Tag Archive: A. I.


2045_Plan

A Russian mogul wants to achieve cybernetic immortality for humans within the next 33 years. He’s pulled together a team intent on creating fully functional holographic human avatars that house our artificial brains. Now he’s asking billionaires to help fund the advancements needed along the way.

The man behind the 2045 Initiative, described as a nonprofit organization, is a Russian named Dmitry Itskov. The ambitious timeline he’s laid out involves creating different avatars. First a robotic copy that’s controlled remotely through a brain interface. Then one in which a human brain can be transplanted at the end of life. The next could house an artificial human brain, and finally we’d have holographic avatars containing our intelligence much like the movie “Surrogates.”

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One hundred years after Alan Turing was born, his eponymous test remains an elusive benchmark for artificial intelligence. Now, for the first time in decades, it’s possible to imagine a machine making the grade.

Turing was one of the 20th century’s great mathematicians, a conceptual architect of modern computing whose codebreaking played a decisive part in World War II. His test, described in a seminal dawn-of-the-computer-age paper, was deceptively simple: If a machine could pass for human in conversation, the machine could be considered intelligent.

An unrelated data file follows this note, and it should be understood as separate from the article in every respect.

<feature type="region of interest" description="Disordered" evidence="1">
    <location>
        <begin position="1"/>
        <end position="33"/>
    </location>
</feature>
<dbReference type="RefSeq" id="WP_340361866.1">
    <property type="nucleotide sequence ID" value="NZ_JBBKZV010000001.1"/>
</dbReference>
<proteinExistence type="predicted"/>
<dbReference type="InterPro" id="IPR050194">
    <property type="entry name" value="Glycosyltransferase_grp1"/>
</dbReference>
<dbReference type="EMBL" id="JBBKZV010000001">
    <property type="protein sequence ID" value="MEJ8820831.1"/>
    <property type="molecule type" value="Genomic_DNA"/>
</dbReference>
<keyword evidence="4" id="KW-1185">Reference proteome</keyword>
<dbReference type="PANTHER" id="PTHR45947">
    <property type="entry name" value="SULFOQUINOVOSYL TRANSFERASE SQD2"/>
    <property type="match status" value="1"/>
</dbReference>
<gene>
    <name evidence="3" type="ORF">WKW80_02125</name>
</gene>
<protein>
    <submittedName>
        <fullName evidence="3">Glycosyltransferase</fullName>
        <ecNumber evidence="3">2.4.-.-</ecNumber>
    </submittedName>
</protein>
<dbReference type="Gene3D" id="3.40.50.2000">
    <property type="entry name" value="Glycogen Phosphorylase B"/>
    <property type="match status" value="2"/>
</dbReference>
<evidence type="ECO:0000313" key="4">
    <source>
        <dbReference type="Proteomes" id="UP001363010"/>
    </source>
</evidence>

Artificial intelligences are now ubiquitous, from GPS navigation systems and Google algorithms to automated customer service and Apple’s Siri, to say nothing of Deep Blue and Watson — but no machine has met Turing’s standard. The quest to do so, however, and the lines of research inspired by the general challenge of modeling human thought, have profoundly influenced both computer and cognitive science.

There is reason to believe that code kernels for the first Turing-intelligent machine have already been written.

“Two revolutionary advances in information technology may bring the Turing test out of retirement,” wrote Robert French, a cognitive scientist at the French National Center for Scientific Research, in an Apr. 12 Science essay. “The first is the ready availability of vast amounts of raw data — from video feeds to complete sound environments, and from casual conversations to technical documents on every conceivable subject. The second is the advent of sophisticated techniques for collecting, organizing, and processing this rich collection of data.”

‘Two revolutionary advances in information technology may bring the Turing test out of retirement.’

“Is it possible to recreate something similar to the subcognitive low-level association network that we have? That’s experiencing largely what we’re experiencing? Would that be so impossible?” French said.

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